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FCC Lends Spectrum to Pueblos in New Mexico

The FCC has freed up some spectrum in its inventory and granted yet another special temporary authority (STA) to help handle the broadband traffic spike due to COVID-19

Related: FCC Lends WISPs 5.9 GHz Spectrum for Pandemic-Driven Traffic 

The FCC said Monday (March 30) that it had freed up some unassigned 2.5 GHz spectrum to provide wireless broadband to a learning center on the reservation of the Pueblo of Zuni in New Mexico. 

Related: AT&T Gets STA for Puerto Rico, V.I. 

In addition to the emergency access to the 2.5 GHz spectrum, the FCC continues to give priority to applications from tribes for licensed access to the 2.5 GHz spectrum. That priority window is scheduled to close Aug. 3 and the temporary use of the spectrum does not affect its availability in that tribal application window.

Related: Latest News on Coronavirus Impact on TV

“Providing temporary access to this spectrum in the 2.5 GHz band is important because it will help ensure connectivity to Tribal consumers during this time of increased demand,” said FCC chair Ajit Pai in a statement. “Additional spectrum capacity is needed to address the temporary surge in broadband usage during the COVID-19 pandemic. I’ve seen the digital divide on Tribal lands, including Pueblos in New Mexico. That’s why I’m committed to finding creative solutions, like today’s grant of emergency relief, to keep Tribal lands connected.”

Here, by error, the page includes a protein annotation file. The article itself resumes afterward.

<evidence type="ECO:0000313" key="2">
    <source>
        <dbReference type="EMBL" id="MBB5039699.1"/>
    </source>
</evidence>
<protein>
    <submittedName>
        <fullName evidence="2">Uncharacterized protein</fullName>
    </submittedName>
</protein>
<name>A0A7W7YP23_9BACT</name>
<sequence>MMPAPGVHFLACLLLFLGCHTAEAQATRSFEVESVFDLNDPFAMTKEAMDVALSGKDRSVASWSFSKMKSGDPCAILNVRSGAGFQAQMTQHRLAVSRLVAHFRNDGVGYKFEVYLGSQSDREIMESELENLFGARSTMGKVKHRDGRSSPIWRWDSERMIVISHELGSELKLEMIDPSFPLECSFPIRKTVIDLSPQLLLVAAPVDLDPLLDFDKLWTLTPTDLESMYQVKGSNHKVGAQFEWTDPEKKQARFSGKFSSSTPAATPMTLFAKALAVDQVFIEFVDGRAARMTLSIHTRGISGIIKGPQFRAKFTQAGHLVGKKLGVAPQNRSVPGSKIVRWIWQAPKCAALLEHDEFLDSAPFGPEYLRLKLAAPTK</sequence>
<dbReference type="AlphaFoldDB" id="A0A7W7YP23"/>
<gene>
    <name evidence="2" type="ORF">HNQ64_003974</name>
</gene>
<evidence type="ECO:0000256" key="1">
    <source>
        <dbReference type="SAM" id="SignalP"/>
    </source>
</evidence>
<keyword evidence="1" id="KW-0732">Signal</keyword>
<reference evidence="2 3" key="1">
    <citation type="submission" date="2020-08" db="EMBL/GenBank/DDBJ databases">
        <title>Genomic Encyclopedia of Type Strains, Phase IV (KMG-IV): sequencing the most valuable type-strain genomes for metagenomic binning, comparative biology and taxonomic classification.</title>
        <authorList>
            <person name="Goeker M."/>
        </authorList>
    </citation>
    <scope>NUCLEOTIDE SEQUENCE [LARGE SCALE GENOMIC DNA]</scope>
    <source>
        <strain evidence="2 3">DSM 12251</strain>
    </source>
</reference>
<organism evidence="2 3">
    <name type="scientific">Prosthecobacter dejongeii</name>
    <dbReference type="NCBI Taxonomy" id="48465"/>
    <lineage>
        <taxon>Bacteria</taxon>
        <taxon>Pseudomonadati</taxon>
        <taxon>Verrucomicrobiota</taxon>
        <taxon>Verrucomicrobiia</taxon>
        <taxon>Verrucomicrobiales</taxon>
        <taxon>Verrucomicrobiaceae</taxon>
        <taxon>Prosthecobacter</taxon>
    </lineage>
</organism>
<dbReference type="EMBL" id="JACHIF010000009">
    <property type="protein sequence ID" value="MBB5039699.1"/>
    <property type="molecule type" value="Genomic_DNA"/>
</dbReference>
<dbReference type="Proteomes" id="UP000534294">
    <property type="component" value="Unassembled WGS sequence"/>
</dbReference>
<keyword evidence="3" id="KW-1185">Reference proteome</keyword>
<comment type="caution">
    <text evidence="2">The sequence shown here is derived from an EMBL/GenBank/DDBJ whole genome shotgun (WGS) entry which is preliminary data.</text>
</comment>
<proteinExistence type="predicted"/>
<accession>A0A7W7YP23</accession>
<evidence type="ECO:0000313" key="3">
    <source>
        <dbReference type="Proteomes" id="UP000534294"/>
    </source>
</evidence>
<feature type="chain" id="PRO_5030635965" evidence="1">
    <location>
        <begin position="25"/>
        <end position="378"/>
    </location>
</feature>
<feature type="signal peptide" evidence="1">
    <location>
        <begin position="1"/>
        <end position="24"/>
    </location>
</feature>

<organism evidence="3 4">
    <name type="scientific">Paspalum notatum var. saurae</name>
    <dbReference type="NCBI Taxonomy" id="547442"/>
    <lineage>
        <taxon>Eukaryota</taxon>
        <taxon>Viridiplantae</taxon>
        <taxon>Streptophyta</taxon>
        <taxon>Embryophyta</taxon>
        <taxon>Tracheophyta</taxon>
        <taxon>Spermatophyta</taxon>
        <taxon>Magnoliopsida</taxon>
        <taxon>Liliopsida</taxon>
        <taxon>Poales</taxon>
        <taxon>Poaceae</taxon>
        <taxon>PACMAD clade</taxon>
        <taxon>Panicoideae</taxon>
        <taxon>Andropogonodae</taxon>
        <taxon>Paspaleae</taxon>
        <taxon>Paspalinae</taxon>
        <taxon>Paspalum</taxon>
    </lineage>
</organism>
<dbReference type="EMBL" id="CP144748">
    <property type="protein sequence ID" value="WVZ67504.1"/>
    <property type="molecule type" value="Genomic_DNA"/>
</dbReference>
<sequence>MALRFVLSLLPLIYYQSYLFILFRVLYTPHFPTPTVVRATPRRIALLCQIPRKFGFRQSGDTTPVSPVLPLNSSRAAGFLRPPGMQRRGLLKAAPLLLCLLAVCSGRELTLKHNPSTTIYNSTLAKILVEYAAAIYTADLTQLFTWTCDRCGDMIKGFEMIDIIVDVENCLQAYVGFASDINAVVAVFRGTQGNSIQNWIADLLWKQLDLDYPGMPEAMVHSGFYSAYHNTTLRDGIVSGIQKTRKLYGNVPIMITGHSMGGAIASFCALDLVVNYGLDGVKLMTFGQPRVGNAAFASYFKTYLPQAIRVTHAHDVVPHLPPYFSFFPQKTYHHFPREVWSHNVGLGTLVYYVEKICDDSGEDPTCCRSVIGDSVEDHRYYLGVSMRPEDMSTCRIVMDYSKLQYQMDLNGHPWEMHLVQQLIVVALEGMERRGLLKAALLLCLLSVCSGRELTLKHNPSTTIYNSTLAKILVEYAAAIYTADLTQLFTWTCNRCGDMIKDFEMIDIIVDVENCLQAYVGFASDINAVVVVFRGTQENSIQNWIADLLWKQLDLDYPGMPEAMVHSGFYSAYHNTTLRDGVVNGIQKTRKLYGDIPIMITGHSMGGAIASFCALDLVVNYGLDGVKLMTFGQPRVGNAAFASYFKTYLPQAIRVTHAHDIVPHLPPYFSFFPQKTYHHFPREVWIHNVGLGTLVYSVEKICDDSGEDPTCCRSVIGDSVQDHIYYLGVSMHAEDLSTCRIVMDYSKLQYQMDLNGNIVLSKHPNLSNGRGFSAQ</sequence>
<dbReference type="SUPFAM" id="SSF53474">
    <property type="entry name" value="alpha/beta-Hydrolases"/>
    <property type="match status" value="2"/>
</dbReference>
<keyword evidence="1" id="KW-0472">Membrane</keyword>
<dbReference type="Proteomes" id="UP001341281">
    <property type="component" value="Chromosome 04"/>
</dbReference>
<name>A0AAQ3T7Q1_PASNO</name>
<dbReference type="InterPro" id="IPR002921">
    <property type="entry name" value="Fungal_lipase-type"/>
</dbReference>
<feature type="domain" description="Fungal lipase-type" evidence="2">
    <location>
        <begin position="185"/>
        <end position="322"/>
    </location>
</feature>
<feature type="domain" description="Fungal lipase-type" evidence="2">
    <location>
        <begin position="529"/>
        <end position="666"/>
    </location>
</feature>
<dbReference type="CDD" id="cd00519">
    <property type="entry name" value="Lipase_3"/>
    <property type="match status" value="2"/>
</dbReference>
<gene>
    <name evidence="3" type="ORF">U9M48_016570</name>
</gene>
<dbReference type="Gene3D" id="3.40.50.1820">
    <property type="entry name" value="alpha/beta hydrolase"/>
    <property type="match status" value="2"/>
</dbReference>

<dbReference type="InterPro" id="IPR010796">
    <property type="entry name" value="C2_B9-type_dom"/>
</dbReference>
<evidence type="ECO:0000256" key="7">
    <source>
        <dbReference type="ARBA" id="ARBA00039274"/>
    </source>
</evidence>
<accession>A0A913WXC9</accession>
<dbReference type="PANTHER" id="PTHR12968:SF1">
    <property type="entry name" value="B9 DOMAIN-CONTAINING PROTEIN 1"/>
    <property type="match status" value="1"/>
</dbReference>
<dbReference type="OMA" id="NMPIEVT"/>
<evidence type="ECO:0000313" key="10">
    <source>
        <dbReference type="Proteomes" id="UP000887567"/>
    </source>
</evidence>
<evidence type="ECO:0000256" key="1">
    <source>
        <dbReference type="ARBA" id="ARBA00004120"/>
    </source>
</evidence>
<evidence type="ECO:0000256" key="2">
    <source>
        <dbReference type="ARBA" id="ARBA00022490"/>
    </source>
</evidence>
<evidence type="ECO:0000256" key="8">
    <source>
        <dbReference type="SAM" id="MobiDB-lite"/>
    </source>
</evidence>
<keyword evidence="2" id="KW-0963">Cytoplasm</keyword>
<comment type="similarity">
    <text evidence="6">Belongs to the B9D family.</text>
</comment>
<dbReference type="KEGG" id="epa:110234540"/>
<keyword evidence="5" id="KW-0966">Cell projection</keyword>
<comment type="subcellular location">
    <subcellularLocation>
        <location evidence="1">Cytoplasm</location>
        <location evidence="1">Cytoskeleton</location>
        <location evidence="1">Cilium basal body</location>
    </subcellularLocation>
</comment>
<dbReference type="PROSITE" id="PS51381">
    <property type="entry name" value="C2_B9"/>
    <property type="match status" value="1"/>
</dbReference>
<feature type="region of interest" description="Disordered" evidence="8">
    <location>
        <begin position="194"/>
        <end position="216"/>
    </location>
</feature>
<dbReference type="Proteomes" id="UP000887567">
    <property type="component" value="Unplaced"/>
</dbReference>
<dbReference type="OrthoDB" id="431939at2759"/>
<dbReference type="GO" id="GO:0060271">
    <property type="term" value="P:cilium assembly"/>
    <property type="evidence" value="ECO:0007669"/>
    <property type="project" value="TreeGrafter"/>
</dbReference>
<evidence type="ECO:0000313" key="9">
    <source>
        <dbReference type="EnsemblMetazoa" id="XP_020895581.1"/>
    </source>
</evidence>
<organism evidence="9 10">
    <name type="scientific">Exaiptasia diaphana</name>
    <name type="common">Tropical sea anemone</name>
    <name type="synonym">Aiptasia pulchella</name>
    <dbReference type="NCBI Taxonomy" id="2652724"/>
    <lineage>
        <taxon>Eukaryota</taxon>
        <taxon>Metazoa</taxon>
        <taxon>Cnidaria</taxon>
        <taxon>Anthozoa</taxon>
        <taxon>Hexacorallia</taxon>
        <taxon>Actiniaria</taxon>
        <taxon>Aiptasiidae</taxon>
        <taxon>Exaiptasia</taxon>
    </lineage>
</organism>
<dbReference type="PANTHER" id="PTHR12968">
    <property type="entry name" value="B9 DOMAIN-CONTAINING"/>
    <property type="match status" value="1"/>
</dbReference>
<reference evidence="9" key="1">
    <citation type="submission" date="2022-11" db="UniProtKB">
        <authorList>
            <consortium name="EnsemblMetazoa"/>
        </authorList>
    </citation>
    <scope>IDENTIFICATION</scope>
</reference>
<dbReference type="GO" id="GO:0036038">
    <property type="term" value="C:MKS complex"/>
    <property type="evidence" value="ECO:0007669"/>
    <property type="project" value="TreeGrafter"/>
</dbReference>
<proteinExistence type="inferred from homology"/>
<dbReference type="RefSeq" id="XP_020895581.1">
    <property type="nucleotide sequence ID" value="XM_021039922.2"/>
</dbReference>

John Eggerton
John Eggerton

Contributing editor John Eggerton has been an editor and/or writer on media regulation, legislation and policy for over four decades, including covering the FCC, FTC, Congress, the major media trade associations, and the federal courts. In addition to Multichannel News and Broadcasting + Cable, his work has appeared in Radio World, TV Technology, TV Fax, This Week in Consumer Electronics, Variety and the Encyclopedia Britannica.